Sand casting is an economical process for creating rough metal parts. Raw castings are then machined into finished products or components. Sand casting is the least expensive of all the casting processes, including die and investment casting.
Forming the Cavity
In the sand casting process, a pattern is made in the shape of the desired part. The pattern is typically made of wood, plastic, or metal. A single piece or solid pattern is used for simple designs. Patterns that are more complex are made in two parts, called split patterns. The upper part of a split pattern is called a cope, while the bottom section is called a drag. Where the cope and drag separate is known as the parting line. Both solid and split patterns can have cores inserted to complete the final part shape. When making a pattern, it is necessary to taper the edges so the pattern can be removed without breaking the mold.
Green Sand casting Mold
The Sand Casting process -Ruican Green Sand Mold process - is commonly used in the casting of aluminum, brass/bronze, and iron products. The term "green sand" is known principally because of the moisture content within the sand.
Green sand casting
Process:Green sand castingMaterial: Ductile Iron-GGG50Used for: Engine blocks and manifolds, machine bases, gears, pulleys, agriculture parts,marine parts, medical parts,lifting machine parts;
Aluminum casting mould
Aluminum Castings is a full service aluminum casting mould and aluminum casting foundry. We specialize in providing aluminum sand castings, aluminum dry sand castings and permanent mold and semi-permanent mold aluminum castings. Oberdorfer also offers custom molds, dye pentetrant and impregnation services, x-ray, ultra sonic testing and shell core casting.
The pattern is housed in a box called the flask, and then packed with sand. A binder helps harden the sand into a semi-permanent shape. Once the sand mold is cured, the pattern is removed. This leaves a hollow space in the sand in the shape of the desired part. The pattern is made larger than the cast to allow for shrinkage during cooling. Sand cores can then be inserted in the mold to create holes and improve the casting’s overall shape. Simple patterns are usually open on top, allowing molten metal to be poured into them. Two-piece molds are clamped together. Molten metal is poured into a pouring cup where it will then travel down a sprue and into the gating system. Vent holes are created to allow hot gases to escape during the pour. Ideally, the pouring temperature of the molten metal is a few hundred degrees higher than the melting point, assuring good fluidity. The temperature difference also prevents premature cooling and resulting voids and porosity. After the metal cools, the sand mold is removed and the metal part is ready for additional operations, such as cutoff and grinding.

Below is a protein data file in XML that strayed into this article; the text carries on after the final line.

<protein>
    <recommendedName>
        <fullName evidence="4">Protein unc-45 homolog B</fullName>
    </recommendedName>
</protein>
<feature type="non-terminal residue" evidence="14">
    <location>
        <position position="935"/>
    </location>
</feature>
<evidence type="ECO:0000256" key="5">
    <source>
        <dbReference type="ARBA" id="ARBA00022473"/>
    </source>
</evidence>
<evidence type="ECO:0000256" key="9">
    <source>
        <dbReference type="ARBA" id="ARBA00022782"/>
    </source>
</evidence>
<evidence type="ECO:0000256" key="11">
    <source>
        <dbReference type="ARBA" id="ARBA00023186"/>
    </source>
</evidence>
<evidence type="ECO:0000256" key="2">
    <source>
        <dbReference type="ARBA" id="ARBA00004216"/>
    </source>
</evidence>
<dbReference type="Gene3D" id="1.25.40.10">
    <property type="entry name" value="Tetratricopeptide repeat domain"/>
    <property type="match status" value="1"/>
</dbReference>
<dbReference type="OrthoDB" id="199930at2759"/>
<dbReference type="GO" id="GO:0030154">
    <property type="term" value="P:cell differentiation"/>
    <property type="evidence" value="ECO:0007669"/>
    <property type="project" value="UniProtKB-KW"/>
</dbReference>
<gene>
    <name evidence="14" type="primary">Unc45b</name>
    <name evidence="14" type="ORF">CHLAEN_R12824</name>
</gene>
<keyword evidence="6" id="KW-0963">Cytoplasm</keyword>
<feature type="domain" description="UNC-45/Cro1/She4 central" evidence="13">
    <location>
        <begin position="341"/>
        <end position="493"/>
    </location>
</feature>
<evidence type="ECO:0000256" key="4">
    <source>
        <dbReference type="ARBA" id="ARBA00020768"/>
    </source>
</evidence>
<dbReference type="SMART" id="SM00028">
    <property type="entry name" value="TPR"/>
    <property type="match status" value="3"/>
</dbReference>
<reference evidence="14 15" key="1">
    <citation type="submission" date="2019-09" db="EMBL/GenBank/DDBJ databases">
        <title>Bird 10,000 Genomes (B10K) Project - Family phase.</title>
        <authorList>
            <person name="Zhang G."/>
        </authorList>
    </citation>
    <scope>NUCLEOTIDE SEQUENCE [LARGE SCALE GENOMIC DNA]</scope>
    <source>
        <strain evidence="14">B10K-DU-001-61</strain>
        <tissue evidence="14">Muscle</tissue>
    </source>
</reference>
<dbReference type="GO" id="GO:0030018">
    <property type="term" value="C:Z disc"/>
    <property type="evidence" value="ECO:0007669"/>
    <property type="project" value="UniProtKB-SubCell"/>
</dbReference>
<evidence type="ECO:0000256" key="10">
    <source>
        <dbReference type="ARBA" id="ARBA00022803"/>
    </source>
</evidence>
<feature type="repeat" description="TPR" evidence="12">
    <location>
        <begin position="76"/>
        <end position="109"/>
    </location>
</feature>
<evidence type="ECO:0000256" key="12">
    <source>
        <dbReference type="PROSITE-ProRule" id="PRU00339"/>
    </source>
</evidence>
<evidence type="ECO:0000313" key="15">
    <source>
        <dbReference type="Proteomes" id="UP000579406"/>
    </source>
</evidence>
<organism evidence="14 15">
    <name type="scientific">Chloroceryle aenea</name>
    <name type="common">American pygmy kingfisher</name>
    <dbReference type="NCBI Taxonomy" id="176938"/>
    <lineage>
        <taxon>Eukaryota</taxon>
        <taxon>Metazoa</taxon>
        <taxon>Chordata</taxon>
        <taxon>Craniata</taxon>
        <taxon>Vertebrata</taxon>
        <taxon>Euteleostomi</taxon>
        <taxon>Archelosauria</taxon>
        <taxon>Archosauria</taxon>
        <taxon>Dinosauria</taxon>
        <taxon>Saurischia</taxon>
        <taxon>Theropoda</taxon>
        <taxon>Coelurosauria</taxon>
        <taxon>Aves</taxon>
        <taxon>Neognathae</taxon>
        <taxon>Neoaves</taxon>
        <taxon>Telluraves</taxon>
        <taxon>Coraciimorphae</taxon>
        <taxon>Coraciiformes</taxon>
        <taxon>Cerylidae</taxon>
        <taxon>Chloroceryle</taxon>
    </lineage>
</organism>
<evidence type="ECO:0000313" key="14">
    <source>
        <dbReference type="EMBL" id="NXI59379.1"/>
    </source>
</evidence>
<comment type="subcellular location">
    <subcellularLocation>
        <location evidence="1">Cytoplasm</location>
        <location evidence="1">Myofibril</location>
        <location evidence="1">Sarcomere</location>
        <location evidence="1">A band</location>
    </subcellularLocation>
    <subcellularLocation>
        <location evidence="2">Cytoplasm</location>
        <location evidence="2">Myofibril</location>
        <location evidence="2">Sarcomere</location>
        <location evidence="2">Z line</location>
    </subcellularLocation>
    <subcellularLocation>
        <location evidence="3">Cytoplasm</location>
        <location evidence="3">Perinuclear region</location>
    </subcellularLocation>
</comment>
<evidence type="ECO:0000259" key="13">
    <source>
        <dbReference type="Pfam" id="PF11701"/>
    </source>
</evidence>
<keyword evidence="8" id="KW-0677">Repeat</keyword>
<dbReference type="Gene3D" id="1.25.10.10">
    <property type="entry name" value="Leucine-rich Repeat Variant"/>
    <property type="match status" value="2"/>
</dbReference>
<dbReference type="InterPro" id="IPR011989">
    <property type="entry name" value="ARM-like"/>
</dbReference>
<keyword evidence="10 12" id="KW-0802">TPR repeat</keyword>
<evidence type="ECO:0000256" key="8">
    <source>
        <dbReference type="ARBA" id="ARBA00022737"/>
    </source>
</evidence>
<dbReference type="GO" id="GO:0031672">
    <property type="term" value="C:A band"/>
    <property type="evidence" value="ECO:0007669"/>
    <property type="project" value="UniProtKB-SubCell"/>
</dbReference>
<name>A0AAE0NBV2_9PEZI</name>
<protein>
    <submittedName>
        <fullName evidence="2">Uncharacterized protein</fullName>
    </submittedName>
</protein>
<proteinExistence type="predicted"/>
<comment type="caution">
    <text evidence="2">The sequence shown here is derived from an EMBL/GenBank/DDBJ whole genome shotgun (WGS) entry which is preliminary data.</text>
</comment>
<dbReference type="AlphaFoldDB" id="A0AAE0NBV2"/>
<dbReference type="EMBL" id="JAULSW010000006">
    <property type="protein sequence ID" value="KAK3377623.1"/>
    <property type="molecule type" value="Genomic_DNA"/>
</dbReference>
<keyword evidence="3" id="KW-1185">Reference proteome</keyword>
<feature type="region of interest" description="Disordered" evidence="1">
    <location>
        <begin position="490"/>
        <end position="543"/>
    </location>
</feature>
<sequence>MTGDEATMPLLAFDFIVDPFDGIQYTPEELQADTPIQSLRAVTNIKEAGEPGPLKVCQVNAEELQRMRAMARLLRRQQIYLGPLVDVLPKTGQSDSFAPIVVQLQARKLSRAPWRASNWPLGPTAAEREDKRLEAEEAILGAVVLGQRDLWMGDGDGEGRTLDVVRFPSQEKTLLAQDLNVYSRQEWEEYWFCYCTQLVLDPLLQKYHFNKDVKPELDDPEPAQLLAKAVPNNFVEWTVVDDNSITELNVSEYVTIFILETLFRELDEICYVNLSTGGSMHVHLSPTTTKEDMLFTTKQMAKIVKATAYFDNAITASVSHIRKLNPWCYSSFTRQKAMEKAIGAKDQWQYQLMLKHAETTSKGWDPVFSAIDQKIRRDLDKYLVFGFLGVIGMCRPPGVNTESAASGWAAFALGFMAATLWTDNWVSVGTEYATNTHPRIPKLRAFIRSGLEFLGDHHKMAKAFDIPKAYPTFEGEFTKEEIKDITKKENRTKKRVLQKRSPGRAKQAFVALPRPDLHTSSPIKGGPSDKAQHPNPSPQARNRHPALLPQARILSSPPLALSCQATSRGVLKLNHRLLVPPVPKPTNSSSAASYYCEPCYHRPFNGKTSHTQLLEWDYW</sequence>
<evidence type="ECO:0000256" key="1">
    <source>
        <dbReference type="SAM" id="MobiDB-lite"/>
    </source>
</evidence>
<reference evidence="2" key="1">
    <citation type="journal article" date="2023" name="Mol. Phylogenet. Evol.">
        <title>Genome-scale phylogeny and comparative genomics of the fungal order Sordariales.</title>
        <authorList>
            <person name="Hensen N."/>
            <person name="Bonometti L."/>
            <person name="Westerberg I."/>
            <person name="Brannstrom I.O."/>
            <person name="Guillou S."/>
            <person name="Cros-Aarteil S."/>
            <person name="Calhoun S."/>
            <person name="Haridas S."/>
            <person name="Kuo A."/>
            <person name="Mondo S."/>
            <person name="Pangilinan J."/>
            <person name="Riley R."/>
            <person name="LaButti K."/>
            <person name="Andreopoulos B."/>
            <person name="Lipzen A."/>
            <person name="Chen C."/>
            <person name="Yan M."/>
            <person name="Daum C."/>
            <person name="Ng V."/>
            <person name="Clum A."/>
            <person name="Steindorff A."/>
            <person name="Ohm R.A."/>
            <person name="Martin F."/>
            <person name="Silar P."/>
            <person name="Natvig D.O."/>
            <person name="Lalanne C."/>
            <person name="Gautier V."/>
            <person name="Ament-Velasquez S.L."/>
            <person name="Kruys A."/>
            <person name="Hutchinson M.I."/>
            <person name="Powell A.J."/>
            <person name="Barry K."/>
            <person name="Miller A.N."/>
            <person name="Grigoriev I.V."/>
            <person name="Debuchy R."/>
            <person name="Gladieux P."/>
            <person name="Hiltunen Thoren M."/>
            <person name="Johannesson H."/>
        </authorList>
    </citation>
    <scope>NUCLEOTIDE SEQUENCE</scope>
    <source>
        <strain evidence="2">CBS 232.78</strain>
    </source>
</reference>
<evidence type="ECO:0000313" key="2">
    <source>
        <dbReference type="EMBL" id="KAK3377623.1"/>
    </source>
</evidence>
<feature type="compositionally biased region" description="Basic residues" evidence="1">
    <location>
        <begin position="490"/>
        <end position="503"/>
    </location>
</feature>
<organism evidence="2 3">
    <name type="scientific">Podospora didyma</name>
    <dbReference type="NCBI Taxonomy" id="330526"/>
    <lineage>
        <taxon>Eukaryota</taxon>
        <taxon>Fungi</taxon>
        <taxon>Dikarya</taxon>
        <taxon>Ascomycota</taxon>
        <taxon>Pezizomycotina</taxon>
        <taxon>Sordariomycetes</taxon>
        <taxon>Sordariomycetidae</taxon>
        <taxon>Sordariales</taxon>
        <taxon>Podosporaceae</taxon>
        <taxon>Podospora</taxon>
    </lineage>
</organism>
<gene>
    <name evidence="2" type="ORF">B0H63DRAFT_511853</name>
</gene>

Properly locating the parting line reduces the number of cores and the amount of waste while increasing dimensional accuracy. Uniform casting thickness results in uniform cooling and solidification, as well as distortion-free castings. When uniform cross sections cannot be maintained, gradual changes in cross sections are required. This can be achieved by using a transition radius of 1/3 of the thicker section and blending in the radius with a 15-degree slope line. To minimize problems at intersecting points within the core, use staggered rather than continuous ribs and avoid large, unsupported areas. Maintaining minimum wall thickness will prevent voids and non-fill areas.
With a solid understanding of the process and its advantages, you can confidently select sand casting as the low-cost method for creating your metal components.
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